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Adam Lambert Wows the AMAs

Updated on November 25, 2009

An Adam bomb detonated at the Nokia Theater in Los Angeles on Sunday night, and audience members at the American Music Awards will never be the same. "Wow!", was the word, and Adam Lambert was the object of everyone's affliction.

Ready or not, someone let Adam out of the box and he came out swinging. He also made good on a promise to his fans for a hot, sexy, and racy performance. At least they were warned. The others had mixed reactions to things like the "boy oh boy, a boy just kissed a boy" thing, the simulated oral sex-capade, and the "I think I'll take my bitch out for a walk" maneuver.

Some like it hot, and others like to call ABC and complain about what they just saw. And what did they see? It all depends on who you ask. Some saw inappropriate movements, raunchy lyrics, and offensive behavior. Others were just shocked out of their minds and didn't know what they saw. Poor things. And then there's those who saw a man on a fierce mission to take you on a three minute ride through his sexual underworld, and show you how nice being naughty can be.

One song, one performance. And all this?

Granted, it is best to hide your youngsters and anyone with a weak heart when Mr. Lambert does a prime time show. He's not aiming at them, anyway. He's aiming for an audience that will get it. Get him.

And he gets that not everyone will.

In fact, one of the few people not concerned with all of this controversy is Adam Lambert. Or if he is, he isn't letting on. Perhaps he has something that the average, run of the mill synthesized one-hit-wonders don't have; the keys to success. Variety, talent, diversity, and yes, controversy. And since art is in the eye of the beholder, it will be left open to many different interpretations. Good, bad, ugly, sad, and even a flat denial of the fact that it's art at all. One thing to keep in mind though, is that artists seldom shock you without a plan. It's usually to get you to think, to talk, to debate, or to change the way you feel about something.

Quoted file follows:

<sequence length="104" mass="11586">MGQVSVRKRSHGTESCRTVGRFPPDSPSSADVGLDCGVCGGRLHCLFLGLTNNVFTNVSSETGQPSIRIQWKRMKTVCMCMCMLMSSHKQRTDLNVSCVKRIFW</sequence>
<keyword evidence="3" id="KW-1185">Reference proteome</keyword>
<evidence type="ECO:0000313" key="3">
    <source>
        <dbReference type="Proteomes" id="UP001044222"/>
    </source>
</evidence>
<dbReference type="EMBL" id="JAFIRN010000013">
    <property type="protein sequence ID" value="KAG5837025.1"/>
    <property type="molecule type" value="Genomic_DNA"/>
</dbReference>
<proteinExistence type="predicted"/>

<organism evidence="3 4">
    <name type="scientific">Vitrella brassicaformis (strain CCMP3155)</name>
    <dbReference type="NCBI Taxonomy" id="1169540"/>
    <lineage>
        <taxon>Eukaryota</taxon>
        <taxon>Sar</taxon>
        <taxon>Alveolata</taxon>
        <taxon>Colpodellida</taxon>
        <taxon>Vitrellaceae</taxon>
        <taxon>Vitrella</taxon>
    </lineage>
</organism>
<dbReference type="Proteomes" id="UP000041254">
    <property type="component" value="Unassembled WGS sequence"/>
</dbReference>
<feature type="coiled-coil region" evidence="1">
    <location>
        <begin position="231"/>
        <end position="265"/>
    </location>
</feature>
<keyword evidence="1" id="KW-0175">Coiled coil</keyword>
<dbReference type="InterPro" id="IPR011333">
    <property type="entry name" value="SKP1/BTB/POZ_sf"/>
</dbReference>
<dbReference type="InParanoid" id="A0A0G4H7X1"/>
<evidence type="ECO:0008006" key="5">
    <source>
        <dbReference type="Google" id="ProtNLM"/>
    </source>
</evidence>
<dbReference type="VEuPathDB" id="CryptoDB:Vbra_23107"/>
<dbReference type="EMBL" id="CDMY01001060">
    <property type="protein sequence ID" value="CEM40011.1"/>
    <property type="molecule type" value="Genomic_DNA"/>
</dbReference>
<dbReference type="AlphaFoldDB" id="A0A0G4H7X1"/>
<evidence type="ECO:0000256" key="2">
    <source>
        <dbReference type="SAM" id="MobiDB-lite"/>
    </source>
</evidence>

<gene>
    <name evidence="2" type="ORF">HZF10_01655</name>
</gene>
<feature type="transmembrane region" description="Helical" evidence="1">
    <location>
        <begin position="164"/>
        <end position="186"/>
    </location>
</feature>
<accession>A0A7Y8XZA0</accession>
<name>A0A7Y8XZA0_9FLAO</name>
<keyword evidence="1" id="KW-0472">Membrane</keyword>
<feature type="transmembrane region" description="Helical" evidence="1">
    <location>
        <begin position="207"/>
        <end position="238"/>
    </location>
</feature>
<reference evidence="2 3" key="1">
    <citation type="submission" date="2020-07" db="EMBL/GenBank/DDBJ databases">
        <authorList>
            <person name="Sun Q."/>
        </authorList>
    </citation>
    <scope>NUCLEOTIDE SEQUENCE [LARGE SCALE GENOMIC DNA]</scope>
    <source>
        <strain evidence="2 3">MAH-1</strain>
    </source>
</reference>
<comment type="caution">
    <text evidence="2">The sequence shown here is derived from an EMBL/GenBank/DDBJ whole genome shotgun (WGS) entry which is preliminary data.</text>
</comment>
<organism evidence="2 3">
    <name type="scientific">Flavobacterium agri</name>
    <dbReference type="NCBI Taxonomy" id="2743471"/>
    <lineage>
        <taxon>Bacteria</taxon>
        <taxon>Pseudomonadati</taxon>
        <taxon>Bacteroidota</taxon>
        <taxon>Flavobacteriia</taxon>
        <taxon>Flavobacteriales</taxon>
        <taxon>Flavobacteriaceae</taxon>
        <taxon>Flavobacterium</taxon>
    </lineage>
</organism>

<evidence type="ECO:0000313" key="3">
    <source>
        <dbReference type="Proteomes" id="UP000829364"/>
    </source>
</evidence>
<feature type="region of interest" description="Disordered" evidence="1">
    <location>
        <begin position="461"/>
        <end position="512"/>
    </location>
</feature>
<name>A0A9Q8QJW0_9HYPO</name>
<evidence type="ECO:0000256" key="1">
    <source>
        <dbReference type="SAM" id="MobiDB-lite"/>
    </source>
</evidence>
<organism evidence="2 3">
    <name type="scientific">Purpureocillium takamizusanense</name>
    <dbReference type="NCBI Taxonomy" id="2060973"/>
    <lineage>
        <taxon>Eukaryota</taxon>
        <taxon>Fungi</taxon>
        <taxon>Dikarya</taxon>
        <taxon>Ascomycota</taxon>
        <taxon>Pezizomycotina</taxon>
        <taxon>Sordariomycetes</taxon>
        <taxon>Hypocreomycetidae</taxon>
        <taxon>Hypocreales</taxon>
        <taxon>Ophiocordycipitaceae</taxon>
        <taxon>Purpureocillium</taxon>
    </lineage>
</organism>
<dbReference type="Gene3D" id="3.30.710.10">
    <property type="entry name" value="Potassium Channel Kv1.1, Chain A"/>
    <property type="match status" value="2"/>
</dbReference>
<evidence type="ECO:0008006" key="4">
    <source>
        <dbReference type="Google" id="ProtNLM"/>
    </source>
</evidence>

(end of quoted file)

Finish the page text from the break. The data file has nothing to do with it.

Get it?

The A.M.As, incidentally, are not unfamiliar with performances that beg a little attention. Just ask Lady Gaga, Madonna, Prince, Michael Jackson, r.i.p., and a few others who started their careers with these types of "oh my God, their career is over now" performances. Some of the most talented, influencial, and successful performers of our time have found themselves at the wrong end of the Associated Press headlines the next morning - if there is such a thing as the wrong end of press.

ABC thinks there is. They censored his AMA performance for West Coast viewers, and canceled Lambert's November 25th promotional appearance on Good Morning America.CBS quickly picked him up and added him to their roster for the same day on The Early Show.

Ironically, Adam will find, to the chagrin of his detractors, that his numbers will probably go up. As a rule, we are fascinated with that which we consider to be taboo, outrageous, or forbidden. Some condemn it, some offer free lip service, and some are drawn to it like a moth to the flame.He may have alienated some, but he has also drawn attention from potential moths who would not have otherwise considered his musical flame.

While we're on the subject of his music, let's consider the vast, diverse, selection of tracks on the new C.D. For Your Entertainment. Lambert took a gamble and diversified his song portfolio. In the stock market, that's considered prudent. On your first C.D., it's risky business. Why? Because you're not establishing a definitive sound, or a distinguishing style. The stock holders want to know what they're getting. They want to label it. Is it a coincidence that recording artists belong to something called a record label? Perhaps, but in true Lambert form, Adam has taken the road less traveled. He's refusing to give himself a label, and his label has enough faith in his talent to go along for the ride.

Whether it pays off or not will be revealed in next week's episode of "Payoff or Sendoff".

Don't look for it on ABC

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Will Adam Lambert's performance on the AMAs help or hurt his career?

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